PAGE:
Stop Thinking Like That!
Nicolas Shares his thoughts on why you have it in you to change!
Yo, yo yo was happening. Nico here.
How many lies have you told today?
What about yesterday?
What about this last week?
How many lies did you tell in active addiction?
How many lies have you told about your journey of self-recovery?
We must be rigorously honest with ourselves. You thought I was talking about how many lies you tell other people? My question is how many lies did you tell yourself? Think about that. How many lies do you tell yourself this morning? How many lies did you tell yourself yesterday? How many lies did you tell yourself this past week? I'll admit I still lie to myself. I don't like that feeling. I don't like the feeling of telling myself one thing and not following through on it.
It reminds me of days that I would attempt to get away with sneaking a high or running a scheme, manipulating people so that I can get what I wanted. Rigorously, be honest with yourself and with others. I believe that is a pillar of self-recovery. If we continue to feed ourselves a false narrative or lies. We put ourselves in a false reality.
These false realities are horrible to live in quite honestly, the main reason. Why is it? Because we believe that they're true, but nothing shows that they are. We're basically fooling ourselves by lying to ourselves and then telling ourselves that it's okay to do. We Gaslight ourselves!
Rigorously, honest mimics looking in the mirror and saying, Hey Nico, you are a heroin addict, you weigh 120 pounds. Your skin is pale. The only thing that goes on your mind is how you could even reuse needles, after getting a sack of dope. That was rigorously honest. The false narrative that I used to tell myself was “I'm just gonna get high one last time and it's gonna be it.” or “I just need one last run.” “This will be my last time. I can do it.”
“If I just get one more drink it will be easier”,
“if I just hit this last lick I won't be hard up for cash”
“If I could just make this one come up, I can get it done!”
Even saying It out loud right now. I wanna laugh at myself and I really wanna smack myself because that is the false narrative I used to live in and I would believe.
Can I share something crazy with you guys? That false narrative, the one we used to believe we used to make it work too. Think about it. We used to tell ourselves if we do X, then Y will happen.
That false narrative used to play in my head all the time, but I'd go buy a bottle and say just one drink. That'd be like, oh man, this feeling is good. Let me, let me just make sure it sticks around. Then all of a sudden, a couple hours later, all of it was gone. And I was back where I originally started. We get done what we want to get done.
One of the problems and conflicts that I have with a lot of the organizations that are currently teaching self-recovery or recovery through different modalities Is that they want us to completely forget the capabilities that we have in our heads. If I said I wanted to get drunk that day, I would've gotten drunk that day.Wasn't a matter of, oh, I wonder if I can. It was, this is what I'm gonna get done. So I got it done. I went into rooms or groups or therapy sessions or got on calls with somebody who said, “you can't think that way anymore.”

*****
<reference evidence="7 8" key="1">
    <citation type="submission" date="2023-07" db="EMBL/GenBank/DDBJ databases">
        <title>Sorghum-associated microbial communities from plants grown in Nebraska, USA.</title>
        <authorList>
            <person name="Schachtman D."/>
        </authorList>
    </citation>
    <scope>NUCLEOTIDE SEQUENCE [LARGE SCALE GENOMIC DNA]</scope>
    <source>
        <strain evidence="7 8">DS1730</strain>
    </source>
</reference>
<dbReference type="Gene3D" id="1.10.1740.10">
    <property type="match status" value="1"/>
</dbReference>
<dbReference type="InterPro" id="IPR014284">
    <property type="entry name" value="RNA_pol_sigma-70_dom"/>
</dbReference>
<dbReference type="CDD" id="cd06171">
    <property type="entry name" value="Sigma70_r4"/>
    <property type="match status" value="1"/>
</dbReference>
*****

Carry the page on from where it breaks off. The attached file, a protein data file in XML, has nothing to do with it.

I became confused. That's how I live. I put something in my head and I get it done just because it used to be drugs and alcohol. Why should I change that? Now the power that you guys have inside of you is still there. The power to be creative, to get what you want, the power to use your willpower, to achieve things that other people can't, your imagination is so beautiful. You can create solutions for yourself, for your problems. A struggle that we run into and being rigorously honest with ourselves is what are the actual problems that we need to solve. For many of us, the problem that we needed to solve was getting drunk seeking comfort, the release of pain or seeking pleasure, the tools, the mindset, and the things that we did to accomplish that. They're still available to us.
Something that I'm still overcoming is the fear of that power. For instance, when I wanted to get my book done, I just got it done. I said I'm gonna be a published author. So I wrote the book. Yeah, there were steps in between, but it was done between Memorial day and September 2020. I got it done by September. It was already picked up by a publisher. You guys can go get a copy at www.nohalonm.com it teaches five things to know before you get sober. One of those things is that you're gonna get to know yourself. The only way to get to know yourself is when you're rigorously honest with yourself about the lies and the narratives that you tell yourself, as well as the lies and the narratives that you tell others. If someone lies to you saying that you're doing all right, and you know, you're not because that internal voice is saying that you can do better, that you're not doing the best that you can. Matter of fact, if anybody just lies to you in general, to make you feel better, They don't care about you.
The reason why I say they don't care about you is that they just care about making you feel good at that moment, rather than making you feel good over a long time. These cats that used to tell us things that appeased our emotions, these people that would tell us things that they knew would make us feel okay for the moment. Those people don't love you. The people that love you are the ones that call out the lies that tell you, “Hey, you're living in a false narrative because you shouldn't be doing that.” Those are people that actually love you and stay around them. My goal is not to do recovery for you. My goal is to help guide you along your journey of self-recovery,
There's no reason for you to pretend to be an angel. It's okay to have No Halo.